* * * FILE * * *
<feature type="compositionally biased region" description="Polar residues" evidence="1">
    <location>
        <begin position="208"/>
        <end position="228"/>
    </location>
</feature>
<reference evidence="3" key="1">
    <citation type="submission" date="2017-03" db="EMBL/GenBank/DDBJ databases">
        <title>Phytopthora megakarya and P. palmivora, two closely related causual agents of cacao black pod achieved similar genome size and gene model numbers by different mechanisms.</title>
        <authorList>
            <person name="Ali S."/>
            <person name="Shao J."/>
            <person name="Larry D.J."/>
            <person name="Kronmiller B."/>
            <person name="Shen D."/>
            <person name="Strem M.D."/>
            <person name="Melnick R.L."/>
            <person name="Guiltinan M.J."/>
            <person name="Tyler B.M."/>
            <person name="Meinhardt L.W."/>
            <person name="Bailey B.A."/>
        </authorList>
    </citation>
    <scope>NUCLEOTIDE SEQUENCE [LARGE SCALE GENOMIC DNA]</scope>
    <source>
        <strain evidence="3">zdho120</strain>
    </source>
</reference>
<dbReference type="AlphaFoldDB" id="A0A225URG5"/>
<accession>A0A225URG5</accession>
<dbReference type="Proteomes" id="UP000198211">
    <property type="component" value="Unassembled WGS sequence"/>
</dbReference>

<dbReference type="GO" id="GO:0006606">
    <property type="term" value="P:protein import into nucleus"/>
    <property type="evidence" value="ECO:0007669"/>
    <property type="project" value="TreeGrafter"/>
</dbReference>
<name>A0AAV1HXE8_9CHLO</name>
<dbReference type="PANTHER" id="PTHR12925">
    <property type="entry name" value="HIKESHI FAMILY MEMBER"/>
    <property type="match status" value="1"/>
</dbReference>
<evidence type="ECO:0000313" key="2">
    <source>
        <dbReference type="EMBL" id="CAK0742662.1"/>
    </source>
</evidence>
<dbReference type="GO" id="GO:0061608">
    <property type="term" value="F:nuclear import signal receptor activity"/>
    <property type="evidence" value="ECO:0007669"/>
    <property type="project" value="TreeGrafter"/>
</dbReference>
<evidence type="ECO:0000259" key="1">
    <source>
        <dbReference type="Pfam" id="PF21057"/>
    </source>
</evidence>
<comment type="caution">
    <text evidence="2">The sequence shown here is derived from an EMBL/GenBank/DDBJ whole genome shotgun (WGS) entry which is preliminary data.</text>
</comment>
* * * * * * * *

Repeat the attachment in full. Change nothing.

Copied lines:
<feature type="compositionally biased region" description="Polar residues" evidence="1">
    <location>
        <begin position="208"/>
        <end position="228"/>
    </location>
</feature>
<reference evidence="3" key="1">
    <citation type="submission" date="2017-03" db="EMBL/GenBank/DDBJ databases">
        <title>Phytopthora megakarya and P. palmivora, two closely related causual agents of cacao black pod achieved similar genome size and gene model numbers by different mechanisms.</title>
        <authorList>
            <person name="Ali S."/>
            <person name="Shao J."/>
            <person name="Larry D.J."/>
            <person name="Kronmiller B."/>
            <person name="Shen D."/>
            <person name="Strem M.D."/>
            <person name="Melnick R.L."/>
            <person name="Guiltinan M.J."/>
            <person name="Tyler B.M."/>
            <person name="Meinhardt L.W."/>
            <person name="Bailey B.A."/>
        </authorList>
    </citation>
    <scope>NUCLEOTIDE SEQUENCE [LARGE SCALE GENOMIC DNA]</scope>
    <source>
        <strain evidence="3">zdho120</strain>
    </source>
</reference>
<dbReference type="AlphaFoldDB" id="A0A225URG5"/>
<accession>A0A225URG5</accession>
<dbReference type="Proteomes" id="UP000198211">
    <property type="component" value="Unassembled WGS sequence"/>
</dbReference>

<dbReference type="GO" id="GO:0006606">
    <property type="term" value="P:protein import into nucleus"/>
    <property type="evidence" value="ECO:0007669"/>
    <property type="project" value="TreeGrafter"/>
</dbReference>
<name>A0AAV1HXE8_9CHLO</name>
<dbReference type="PANTHER" id="PTHR12925">
    <property type="entry name" value="HIKESHI FAMILY MEMBER"/>
    <property type="match status" value="1"/>
</dbReference>
<evidence type="ECO:0000313" key="2">
    <source>
        <dbReference type="EMBL" id="CAK0742662.1"/>
    </source>
</evidence>
<dbReference type="GO" id="GO:0061608">
    <property type="term" value="F:nuclear import signal receptor activity"/>
    <property type="evidence" value="ECO:0007669"/>
    <property type="project" value="TreeGrafter"/>
</dbReference>
<evidence type="ECO:0000259" key="1">
    <source>
        <dbReference type="Pfam" id="PF21057"/>
    </source>
</evidence>
<comment type="caution">
    <text evidence="2">The sequence shown here is derived from an EMBL/GenBank/DDBJ whole genome shotgun (WGS) entry which is preliminary data.</text>
</comment>